The proposed development of Battersea Power Station faces a review after the Malaysian development consortium revealed that the station could be left with just one chimney, reports the BBC.
The station, built from 1933 to 1955 to designs by architects Theo J. Halliday and Sir Giles Gilbert Scott, is currently undergoing a long-awaited redevelopment to turn the site into a vast mixed-use area.
The station holds a Grade II* listing, meaning that it must be developed to retain its existing outside appearance. Due to the dilapidated condition of the tower's iconic chimneys, all four must be reconstructed during the development works.
It has now been revealed that under existing law, the chimneys can only be removed and replaced one at a time during the development, something that the Malaysian consortium claims will mean a considerable delay in the project's completion.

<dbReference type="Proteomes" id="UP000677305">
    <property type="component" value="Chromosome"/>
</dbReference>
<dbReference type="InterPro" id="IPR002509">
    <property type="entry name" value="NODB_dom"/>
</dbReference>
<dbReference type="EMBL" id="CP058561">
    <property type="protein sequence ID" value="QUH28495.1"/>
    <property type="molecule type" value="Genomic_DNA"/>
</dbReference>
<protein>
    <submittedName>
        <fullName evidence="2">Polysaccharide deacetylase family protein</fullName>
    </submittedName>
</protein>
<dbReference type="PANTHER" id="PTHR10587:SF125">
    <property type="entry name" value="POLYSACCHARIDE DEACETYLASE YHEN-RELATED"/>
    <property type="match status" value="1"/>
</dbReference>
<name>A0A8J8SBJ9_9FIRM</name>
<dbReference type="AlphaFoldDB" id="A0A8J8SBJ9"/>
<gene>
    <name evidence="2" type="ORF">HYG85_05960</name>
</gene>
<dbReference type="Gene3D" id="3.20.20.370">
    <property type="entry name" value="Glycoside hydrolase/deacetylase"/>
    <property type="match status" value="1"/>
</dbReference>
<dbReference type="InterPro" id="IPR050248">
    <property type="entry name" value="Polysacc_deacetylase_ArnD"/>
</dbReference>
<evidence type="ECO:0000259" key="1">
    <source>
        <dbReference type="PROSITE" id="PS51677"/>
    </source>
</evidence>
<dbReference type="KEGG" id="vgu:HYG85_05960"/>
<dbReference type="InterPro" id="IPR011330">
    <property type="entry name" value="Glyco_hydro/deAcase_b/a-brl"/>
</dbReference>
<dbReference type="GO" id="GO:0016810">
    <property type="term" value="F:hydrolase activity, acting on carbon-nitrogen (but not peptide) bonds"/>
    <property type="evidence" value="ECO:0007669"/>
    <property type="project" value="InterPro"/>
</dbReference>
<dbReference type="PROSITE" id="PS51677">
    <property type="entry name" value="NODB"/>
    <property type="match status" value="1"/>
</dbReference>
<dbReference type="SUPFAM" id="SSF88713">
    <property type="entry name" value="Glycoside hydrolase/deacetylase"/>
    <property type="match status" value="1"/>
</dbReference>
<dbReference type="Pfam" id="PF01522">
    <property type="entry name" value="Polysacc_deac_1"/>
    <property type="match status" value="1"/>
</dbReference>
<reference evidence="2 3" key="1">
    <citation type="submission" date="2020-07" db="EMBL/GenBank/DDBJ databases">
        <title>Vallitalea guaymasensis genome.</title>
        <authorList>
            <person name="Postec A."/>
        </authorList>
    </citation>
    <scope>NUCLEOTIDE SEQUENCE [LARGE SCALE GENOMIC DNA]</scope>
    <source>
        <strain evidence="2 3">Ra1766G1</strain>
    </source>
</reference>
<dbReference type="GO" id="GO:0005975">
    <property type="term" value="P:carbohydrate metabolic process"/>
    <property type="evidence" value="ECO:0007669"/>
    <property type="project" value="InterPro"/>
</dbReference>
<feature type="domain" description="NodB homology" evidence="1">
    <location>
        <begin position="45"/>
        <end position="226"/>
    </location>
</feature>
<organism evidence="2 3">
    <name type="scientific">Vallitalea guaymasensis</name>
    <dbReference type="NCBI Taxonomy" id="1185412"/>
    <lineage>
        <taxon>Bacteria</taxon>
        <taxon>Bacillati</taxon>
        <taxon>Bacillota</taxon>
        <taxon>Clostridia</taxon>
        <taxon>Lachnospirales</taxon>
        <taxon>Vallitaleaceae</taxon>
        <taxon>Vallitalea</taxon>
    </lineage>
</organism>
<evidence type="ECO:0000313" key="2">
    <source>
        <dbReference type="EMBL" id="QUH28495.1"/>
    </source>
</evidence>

Now they have asked Wandsworth Council to consider revising the rules so that three of the chimneys can be refurbished at the same time, leaving the power station with just one tower for much of the next few years. The consortium claims that the rule change could allow them to complete the project a full two years earlier than currently projected.
The station will begin refurbishment in October this year, with the first of the four chimneys to be developed, followed by the other three. The cost of refurbishing the chimneys is estimated at £100m.
"If we do them one at a time it would take a lot longer. If we do one and then three it's a lot quicker," said a spokesman for the Battersea Power Station Development Company.
"There is an absolute commitment on behalf of the developer to rebuild the chimneys to the same design as the originals," they added.
The council said that the law was put in place to prevent a developer demolishing the chimneys and then failing to rebuild them. They are considering a plan to receive a bond from the developer that could be used to rebuild the chimneys if the project was halted at any stage after they were removed.